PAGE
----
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An oasis for wildlife - and people.

Rooted in native soil on a hot slope in Bel Air, dry-climate plants seem to swell and surge as they reach to the sun, yet at the same time ramble downhill. This "simulated natural hillside," as designer Sandy Kennedy of Kennedy Landscape Design Associates in Woodland Hills refers to it, reflects the owners' vision of an informal garden that's inviting to wildlife and mimics nature.

Owners Stephanie Lynn and David Mills collaborated with Kennedy to choose unthirsty plants adapted to the Mediterranean climate--plants that are also resistant to insect pests and disease. "My garden is truly an example of survival of the fittest," says Lynn. "I don't waste time and resources trying to make things grow that don't want to." Lynn uses organic fertilizers and least-toxic pesticides.

Among the stalwart plants thriving on the hot, south-facing slope are large accents (lion's tail, Matilija poppy, pride of Madeira), flowering shrubs (Mexican bush sage, rockrose, trailing lantana), and low-growing fillers (Cape weed, lavender, nasturtium, prostrate rosemary, society garlic). Two ground covers especially valued for erosion control are yellow-flowering Acacia redolens (a favorite of hummingbirds) and coyote brush (Baccharis pilularis |Twin Peaks'). Deer, which graze the slope, usually ignore all of these plants.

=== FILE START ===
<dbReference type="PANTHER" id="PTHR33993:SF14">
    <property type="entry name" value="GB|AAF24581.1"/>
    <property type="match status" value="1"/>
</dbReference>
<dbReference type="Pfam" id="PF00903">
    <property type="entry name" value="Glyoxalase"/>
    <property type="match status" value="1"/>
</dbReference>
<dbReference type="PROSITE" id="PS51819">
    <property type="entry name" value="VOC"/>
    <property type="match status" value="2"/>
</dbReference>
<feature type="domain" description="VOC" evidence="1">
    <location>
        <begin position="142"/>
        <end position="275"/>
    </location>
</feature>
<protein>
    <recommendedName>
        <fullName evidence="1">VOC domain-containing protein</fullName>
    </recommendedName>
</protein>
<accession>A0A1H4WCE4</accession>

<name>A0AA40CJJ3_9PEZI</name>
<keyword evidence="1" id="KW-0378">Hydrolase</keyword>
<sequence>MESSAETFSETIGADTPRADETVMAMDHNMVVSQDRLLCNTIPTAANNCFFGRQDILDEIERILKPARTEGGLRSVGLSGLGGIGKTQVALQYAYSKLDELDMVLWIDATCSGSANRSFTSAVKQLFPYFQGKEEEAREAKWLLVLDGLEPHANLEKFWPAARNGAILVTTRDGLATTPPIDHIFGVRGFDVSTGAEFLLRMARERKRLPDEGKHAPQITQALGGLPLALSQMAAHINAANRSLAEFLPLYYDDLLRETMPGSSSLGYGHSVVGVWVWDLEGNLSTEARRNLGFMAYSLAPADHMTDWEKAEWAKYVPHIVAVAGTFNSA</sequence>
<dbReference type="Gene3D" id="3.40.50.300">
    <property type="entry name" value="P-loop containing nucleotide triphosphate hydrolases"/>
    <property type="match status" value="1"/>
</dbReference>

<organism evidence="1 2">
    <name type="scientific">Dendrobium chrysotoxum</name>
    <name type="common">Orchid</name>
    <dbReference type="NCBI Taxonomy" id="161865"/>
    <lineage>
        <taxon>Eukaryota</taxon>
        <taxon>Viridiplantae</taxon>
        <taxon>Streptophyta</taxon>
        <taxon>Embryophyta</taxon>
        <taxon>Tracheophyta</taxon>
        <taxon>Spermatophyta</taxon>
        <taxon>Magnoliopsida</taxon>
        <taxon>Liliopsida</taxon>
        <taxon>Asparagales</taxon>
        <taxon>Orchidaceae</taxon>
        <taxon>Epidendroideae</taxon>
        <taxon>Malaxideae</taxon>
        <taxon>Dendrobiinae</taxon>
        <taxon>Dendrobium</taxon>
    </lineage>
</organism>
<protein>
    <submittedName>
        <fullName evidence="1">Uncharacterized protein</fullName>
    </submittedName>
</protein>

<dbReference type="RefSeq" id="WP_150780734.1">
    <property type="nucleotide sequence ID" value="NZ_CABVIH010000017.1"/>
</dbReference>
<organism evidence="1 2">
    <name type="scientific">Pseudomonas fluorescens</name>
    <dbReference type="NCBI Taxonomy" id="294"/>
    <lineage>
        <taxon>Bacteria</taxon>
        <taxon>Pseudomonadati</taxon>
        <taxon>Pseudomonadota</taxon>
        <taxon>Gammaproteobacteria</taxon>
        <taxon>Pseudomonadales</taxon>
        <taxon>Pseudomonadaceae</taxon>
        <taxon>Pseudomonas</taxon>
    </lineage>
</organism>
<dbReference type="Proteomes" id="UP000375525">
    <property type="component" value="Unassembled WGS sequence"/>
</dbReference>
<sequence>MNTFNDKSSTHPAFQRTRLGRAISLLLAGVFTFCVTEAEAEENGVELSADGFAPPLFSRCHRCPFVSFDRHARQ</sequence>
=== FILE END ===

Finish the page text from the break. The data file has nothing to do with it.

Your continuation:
"The hillside is chaotic by intent," Lynn explains. "While most gardeners are itching to clip and prune, I simply trim plants to allow them to grow independent of each other. And I intentionally leave the plant litter for insects and other animals to live in." Lizards dart about, and birds such as sparrows, thrashers, and towhees are heard and seen rustling in the accumulated duff.

Lynn says it, s the diversity of plants that attracts creatures. Herbs, shrubs, perennials, and fruit trees intermingle, providing food, shelter, and nesting sites. Despite losing fruit and occasional plants, Lynn encourages even ground squirrels, rabbits, and deer--considered pests by many. (When all creatures are welcome to share the harvest, Kennedy advises that young trees be given protection from gophers, moles, and ground squirrels that could kill them. Plant trees in 3-foot-deep hardware cloth baskets and ring them with 6-foot-tall chicken-wire cages, supported by poles positioned 3 feet from the tree trunks.)

The hillside pond (pictured on page 52) is both attractive and an important source of water for the creatures. Bird feeders and birdbaths dot the landscape, strategically placed near garden seats so Lynn and Mills can enjoy the beauty and activity.


While the hillside is devoted to informality, the garden entrance and swimming pool area are more refined; roses and cutting perennials dominate. Although these smaller close-in plantings require more maintenance and water than the hillside does, Lynn is uncompromising in her nontoxic approach to gardening. She handpicks snails and spot-sprays insecticidal soap to help control aphids. In the absence of toxic pesticides, there seem to be healthy populations of naturally occurring aphid-eating insects such as lacewings, ladybird beetles, syrphid flies, predatory midges, and parasitic wasps. The area is fenced to keep deer out.

Thorough soil preparation and choice of disease-resistant varieties help ensure successful rose growing. When planting, Kennedy digs each hole 2 1/2 times as wide and twice as deep as the plant's rootball. She backfills the planting hole with a mixture of 1/2 to 2/3 decomposed organic matter (like redwood compost), 1/3 to 1/2 garden soil, and 1 cup bonemeal (for each 5-gallon container plant). Some varieties thriving without chemicals are pink |Bewitched', apricot |Brandy', |Double Delight', and |King's Ransom'.
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Title Annotation:natural garden
Author:Ocone, Lynn
Date:Aug 1, 1993
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